Keystone Camp just celebrated a wedding…of our pigs: Canola and El Macho. Canola wore a tuile tutu designed by Zoe, a budding fashion designer. The tuile tutu was pink and white with foam hearts in shades of pink and red affixed to the tuile. She wore a matching headband of pink tuile and white jacquard. Canola was a lovely bride. El Macho had a stovepipe hat and bow tie also designed by Zoe. However, he declined to wear his apparel. Merry Legs, our smallest, but most beloved horse, officiated for the happy couple. Bruno Mars’s song, Marry You, was the music for the ceremony. Both sides of the aisle were packed with well wishers for the happy couple. What fun we had celebrating! Since the article in the New York Times about decreasing children’s screen time, I have been reflecting on the value of being at camp. Disconnecting from screens is one of the most significant ways being at camp impacts our campers. Instead of streaming a pig wedding, we were able to attend one. Life happens to us at camp. We live it fully. We are not observers, but participants.
When we are away from our screens, we have time to truly enjoy the simple gifts around us. I found a toad hanging out by a garden hose, and I was able to share it with the campers. A chipmunk mastering a squirrel-proof birdfeeder to pack his cheeks is a sight to be watched for hours. A lot of our girls are taking great pleasure in watching a nest of baby robins grow up as the nest is easily seen from the Pavilion ramp. As I walked back to the office after the wedding at the barn, I was thrilled to see the tennis courts filled with counselors and campers playing together. There were also girls gathered on the flag green, hanging out in Crazy Creek chairs chatting away while working on friendship bracelets. Activities bring plenty of interaction and challenge, but it is this time to relax and engage with others that adds to our connectedness and our appreciation for one another. It is being able to share the natural beauty around us and to seize opportunities to make our own fun that are so meaningful. The mountains of Western North Carolina are very special, and their beauty is unique. The many waterfalls in our area reinforce the power and beauty of nature. We try to get our girls out as often as possible to experience this beautiful world. It is jumping off the rock into the Davidson River or going down Sliding Rock that makes a day really special. Sunrise on the Blue Ridge Parkway or from the top of Pilot Mountain cannot be described in words. It must be experienced. The gifts are simple, but they have a profound impact on our relationships to nature and to each other.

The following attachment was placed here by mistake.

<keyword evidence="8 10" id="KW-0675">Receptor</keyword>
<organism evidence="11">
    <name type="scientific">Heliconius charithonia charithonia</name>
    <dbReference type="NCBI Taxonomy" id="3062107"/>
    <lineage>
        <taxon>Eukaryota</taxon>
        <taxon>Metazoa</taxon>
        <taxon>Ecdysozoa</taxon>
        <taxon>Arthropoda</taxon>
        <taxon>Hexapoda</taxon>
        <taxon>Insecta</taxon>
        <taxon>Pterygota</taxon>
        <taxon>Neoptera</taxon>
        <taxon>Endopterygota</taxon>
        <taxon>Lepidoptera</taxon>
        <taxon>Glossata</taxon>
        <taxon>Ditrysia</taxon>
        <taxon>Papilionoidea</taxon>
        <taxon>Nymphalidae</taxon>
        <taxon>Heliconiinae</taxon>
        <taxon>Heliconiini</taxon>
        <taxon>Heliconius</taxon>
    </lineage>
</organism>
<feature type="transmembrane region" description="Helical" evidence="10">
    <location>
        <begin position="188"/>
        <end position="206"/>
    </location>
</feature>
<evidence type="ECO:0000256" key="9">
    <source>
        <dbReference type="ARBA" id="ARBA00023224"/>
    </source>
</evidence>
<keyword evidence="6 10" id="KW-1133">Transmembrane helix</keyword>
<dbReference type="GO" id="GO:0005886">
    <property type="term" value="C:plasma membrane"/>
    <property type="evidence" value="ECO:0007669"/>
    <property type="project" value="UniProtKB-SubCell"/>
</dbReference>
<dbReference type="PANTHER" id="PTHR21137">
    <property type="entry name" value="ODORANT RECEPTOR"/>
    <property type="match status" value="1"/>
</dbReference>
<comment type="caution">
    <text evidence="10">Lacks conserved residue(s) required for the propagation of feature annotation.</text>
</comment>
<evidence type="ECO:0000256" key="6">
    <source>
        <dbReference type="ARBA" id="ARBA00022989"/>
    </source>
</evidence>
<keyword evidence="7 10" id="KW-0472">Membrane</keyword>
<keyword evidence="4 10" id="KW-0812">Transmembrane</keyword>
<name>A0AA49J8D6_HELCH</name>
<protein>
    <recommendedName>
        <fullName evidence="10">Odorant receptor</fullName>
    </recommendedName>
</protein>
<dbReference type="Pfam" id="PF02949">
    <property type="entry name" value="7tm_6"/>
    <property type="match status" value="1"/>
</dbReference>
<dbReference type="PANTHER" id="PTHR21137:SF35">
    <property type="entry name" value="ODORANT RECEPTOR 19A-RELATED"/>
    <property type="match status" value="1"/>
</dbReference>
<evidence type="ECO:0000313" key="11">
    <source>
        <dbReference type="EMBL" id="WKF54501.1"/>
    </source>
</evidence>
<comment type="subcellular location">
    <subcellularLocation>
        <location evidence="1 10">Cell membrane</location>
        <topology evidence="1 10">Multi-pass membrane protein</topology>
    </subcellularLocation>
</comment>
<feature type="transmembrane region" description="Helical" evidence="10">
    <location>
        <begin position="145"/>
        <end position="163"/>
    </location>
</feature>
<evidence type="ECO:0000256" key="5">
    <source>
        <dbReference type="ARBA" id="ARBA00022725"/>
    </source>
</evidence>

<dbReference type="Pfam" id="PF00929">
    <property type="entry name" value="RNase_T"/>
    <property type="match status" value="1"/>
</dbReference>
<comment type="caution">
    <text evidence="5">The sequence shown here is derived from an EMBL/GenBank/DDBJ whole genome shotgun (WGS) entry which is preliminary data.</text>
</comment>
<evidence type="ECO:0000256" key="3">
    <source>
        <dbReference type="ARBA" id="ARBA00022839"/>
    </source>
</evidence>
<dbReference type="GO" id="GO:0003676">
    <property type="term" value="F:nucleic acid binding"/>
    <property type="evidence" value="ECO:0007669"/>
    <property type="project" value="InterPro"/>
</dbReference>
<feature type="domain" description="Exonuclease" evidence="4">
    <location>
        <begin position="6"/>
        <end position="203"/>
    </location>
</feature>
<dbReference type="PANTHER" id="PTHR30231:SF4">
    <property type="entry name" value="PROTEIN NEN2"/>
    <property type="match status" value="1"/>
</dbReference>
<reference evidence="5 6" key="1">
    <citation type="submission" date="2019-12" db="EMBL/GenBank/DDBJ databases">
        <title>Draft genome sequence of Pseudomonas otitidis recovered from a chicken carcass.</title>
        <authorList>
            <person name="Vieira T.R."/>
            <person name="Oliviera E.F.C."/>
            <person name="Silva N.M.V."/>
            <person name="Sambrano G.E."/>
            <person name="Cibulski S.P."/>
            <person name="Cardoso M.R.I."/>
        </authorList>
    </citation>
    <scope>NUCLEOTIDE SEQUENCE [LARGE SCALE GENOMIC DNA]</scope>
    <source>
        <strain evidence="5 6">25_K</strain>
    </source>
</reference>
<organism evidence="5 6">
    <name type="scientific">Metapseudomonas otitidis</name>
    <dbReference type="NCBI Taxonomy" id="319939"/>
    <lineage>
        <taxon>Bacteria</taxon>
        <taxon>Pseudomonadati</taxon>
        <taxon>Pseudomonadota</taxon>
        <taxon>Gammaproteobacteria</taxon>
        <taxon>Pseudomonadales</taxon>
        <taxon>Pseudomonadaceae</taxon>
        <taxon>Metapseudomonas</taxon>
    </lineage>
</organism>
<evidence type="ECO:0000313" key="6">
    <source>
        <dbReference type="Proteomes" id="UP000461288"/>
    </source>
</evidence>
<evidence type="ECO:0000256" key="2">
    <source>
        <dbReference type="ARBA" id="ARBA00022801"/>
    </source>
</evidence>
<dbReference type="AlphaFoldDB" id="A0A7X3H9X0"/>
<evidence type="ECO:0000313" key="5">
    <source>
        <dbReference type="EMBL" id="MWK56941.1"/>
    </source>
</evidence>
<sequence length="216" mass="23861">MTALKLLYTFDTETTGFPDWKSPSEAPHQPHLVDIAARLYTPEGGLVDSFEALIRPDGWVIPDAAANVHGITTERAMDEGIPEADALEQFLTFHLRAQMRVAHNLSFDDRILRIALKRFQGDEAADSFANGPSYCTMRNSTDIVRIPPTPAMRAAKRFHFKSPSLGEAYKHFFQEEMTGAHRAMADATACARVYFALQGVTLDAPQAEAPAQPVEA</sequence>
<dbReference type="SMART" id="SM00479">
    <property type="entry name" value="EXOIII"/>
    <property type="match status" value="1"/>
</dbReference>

On top of the wedding of Canola and El Macho, multiple out of camp trips, and a normal activity day, Keystone’s long-scheduled reaccreditation visit from the American Camp Association began at 8:30 this morning, and we were surprised to have the county health inspector show up just 2 hours later for her annual visit. Heidi, MED and Martha were pulled in multiple directions. Both visits had spectacular outcomes thanks to the hard work of our entire team: administration, staff and campers. We passed the ACA visit with 100% compliance, and we received a 98.5 on the health inspection. It does not get much better than that!
Since my team is so great at the details of camp, I was in my office this morning when a camper brought me a gift she made in ceramics class. Charlotte knew the hosta was a favorite plant of mine, and she used a leaf print to define her work. The glaze is a combination of green and brown, and as you can see in the photo, it is a beautiful gift: the personal investment of one person for the pleasure of another.
It just so happens that the Brevard Music Center is featuring a two week Aaron Copland Festival. The song, Simple Gifts, by Joseph Brackett, always features prominently in a performance of Copland’s works:
‘Tis the gift to be simple ‘Tis the gift to be free ‘Tis the gift to come down where we ought to be And when we find ourselves in the place just right It will be in the valley of love and delight.
We are in the valley of love and friendship at camp, where we ought to be, and it is delightful.